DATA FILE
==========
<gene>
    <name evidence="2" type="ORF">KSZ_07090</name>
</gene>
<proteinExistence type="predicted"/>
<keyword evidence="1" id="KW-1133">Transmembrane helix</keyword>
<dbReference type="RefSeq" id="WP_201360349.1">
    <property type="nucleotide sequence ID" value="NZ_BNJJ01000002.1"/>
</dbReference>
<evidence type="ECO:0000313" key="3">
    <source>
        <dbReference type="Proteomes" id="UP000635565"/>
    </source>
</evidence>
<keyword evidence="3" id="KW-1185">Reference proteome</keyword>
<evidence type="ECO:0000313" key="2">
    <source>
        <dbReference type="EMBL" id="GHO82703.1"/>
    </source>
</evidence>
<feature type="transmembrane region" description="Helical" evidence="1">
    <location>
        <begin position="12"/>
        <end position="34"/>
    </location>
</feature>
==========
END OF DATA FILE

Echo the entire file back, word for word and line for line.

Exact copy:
<gene>
    <name evidence="2" type="ORF">KSZ_07090</name>
</gene>
<proteinExistence type="predicted"/>
<keyword evidence="1" id="KW-1133">Transmembrane helix</keyword>
<dbReference type="RefSeq" id="WP_201360349.1">
    <property type="nucleotide sequence ID" value="NZ_BNJJ01000002.1"/>
</dbReference>
<evidence type="ECO:0000313" key="3">
    <source>
        <dbReference type="Proteomes" id="UP000635565"/>
    </source>
</evidence>
<keyword evidence="3" id="KW-1185">Reference proteome</keyword>
<evidence type="ECO:0000313" key="2">
    <source>
        <dbReference type="EMBL" id="GHO82703.1"/>
    </source>
</evidence>
<feature type="transmembrane region" description="Helical" evidence="1">
    <location>
        <begin position="12"/>
        <end position="34"/>
    </location>
</feature>